L.A. Area Chamber Statement on Immigration Reform

May 1, 2008

One year ago a bipartisan group of U.S. Senators announced a compromise immigration reform proposal. The legislation would have granted temporary legal status to most of the 12 million undocumented immigrants in the United States while allowing them to apply for visas and eventual citizenship. The proposal also included a guest-worker program and new border controls.

The bipartisan proposal came under immediate fire from many corners of the political spectrum, but the Los Angeles Area Chamber of Commerce supported it because it addressed so many of the immigration issues in our nation through a bipartisan effort written by senators from both political parties. Senators like Dianne Feinstein, Edward Kennedy, John McCain, and Mel Martinez along with President George Bush. Like past immigration discussions, the debate was passionate and unfortunately, no compromise was reached. We believe that conversation must begin again in Washington, D.C.

California’s economy is largely dependent on immigrant labor and has been for more than a century. Today, 26 percent of California’s 37 million residents are immigrants. In L.A. County the number is 36 percent and in the city of Los Angeles, the percentage jumps to 41 percent. Indeed, 29 percent of all the immigrants living in the United States are in California.

We believe most Americans respect immigrants who come here to seek a better life for themselves and their families, and in so doing, help our national and regional economies as well. The status quo is not an acceptable alternative for California or the United States, and our California Congressional delegation must take the lead.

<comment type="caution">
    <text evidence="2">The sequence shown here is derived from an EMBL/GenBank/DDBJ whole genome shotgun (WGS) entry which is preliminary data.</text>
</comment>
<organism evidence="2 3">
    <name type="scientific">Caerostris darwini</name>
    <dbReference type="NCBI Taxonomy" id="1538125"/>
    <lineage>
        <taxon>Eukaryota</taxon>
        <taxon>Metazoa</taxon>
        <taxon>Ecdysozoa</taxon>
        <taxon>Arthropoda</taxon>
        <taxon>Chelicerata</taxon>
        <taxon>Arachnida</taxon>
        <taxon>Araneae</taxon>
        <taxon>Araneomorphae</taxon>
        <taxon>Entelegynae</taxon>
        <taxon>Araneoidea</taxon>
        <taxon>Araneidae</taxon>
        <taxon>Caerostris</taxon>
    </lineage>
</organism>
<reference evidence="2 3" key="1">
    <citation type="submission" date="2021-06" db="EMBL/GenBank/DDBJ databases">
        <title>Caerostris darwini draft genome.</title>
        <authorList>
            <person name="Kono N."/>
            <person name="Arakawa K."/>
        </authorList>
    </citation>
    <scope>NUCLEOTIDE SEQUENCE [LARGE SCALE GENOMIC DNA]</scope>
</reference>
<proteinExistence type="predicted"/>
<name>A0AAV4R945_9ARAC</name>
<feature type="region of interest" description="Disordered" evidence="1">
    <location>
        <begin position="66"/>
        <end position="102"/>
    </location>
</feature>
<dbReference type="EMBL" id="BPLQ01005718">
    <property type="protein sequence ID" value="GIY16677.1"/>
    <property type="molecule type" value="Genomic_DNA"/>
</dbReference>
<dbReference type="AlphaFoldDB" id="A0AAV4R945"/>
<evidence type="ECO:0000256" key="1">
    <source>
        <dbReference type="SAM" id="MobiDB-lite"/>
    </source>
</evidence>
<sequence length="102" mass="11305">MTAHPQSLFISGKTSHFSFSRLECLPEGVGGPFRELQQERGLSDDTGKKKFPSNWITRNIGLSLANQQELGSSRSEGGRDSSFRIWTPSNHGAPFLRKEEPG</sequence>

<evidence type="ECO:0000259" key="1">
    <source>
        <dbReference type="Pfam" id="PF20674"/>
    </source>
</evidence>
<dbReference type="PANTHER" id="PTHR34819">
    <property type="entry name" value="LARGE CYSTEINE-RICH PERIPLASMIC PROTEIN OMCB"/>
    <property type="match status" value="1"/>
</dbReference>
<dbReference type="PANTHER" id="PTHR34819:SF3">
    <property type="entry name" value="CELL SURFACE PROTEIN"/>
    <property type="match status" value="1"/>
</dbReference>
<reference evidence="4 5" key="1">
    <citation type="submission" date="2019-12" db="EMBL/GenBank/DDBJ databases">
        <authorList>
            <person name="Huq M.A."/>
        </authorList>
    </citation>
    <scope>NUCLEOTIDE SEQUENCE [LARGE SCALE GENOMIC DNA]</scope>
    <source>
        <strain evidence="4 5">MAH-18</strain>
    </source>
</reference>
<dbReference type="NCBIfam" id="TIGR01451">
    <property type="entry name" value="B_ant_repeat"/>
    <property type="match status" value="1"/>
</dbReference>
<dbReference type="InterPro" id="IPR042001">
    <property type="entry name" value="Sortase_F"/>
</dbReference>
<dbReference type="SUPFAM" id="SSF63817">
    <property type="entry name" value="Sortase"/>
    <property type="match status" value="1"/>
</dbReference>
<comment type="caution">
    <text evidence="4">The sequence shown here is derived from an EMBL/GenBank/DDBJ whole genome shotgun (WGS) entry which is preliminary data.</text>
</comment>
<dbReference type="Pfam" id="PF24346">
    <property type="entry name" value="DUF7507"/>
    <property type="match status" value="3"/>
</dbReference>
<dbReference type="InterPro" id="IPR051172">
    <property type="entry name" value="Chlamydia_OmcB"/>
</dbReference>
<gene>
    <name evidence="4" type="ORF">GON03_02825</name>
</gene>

In the meantime, we encourage Immigration and Customs Enforcement to concentrate their efforts on companies that have a clear history of worker exploitation in violation of wage and hour, health and safety laws. Mass enforcement actions against employers who are complying with their I-9 obligations and are not known to be in violation of wage and hour, health and safety laws can be devastating to these businesses and our overall economy.

The status quo is not acceptable.  As a business community, we call on our California Congressional delegation to take the lead in pursuing national immigration reform.


The Los Angeles Area Chamber of Commerce represents the interests of business in L.A. County. Founded in 1888, the Chamber promotes a prosperous economy and quality of life in the Los Angeles region. For more information, visit www.lachamber.com.

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Gwen Oldham, 213.580.7532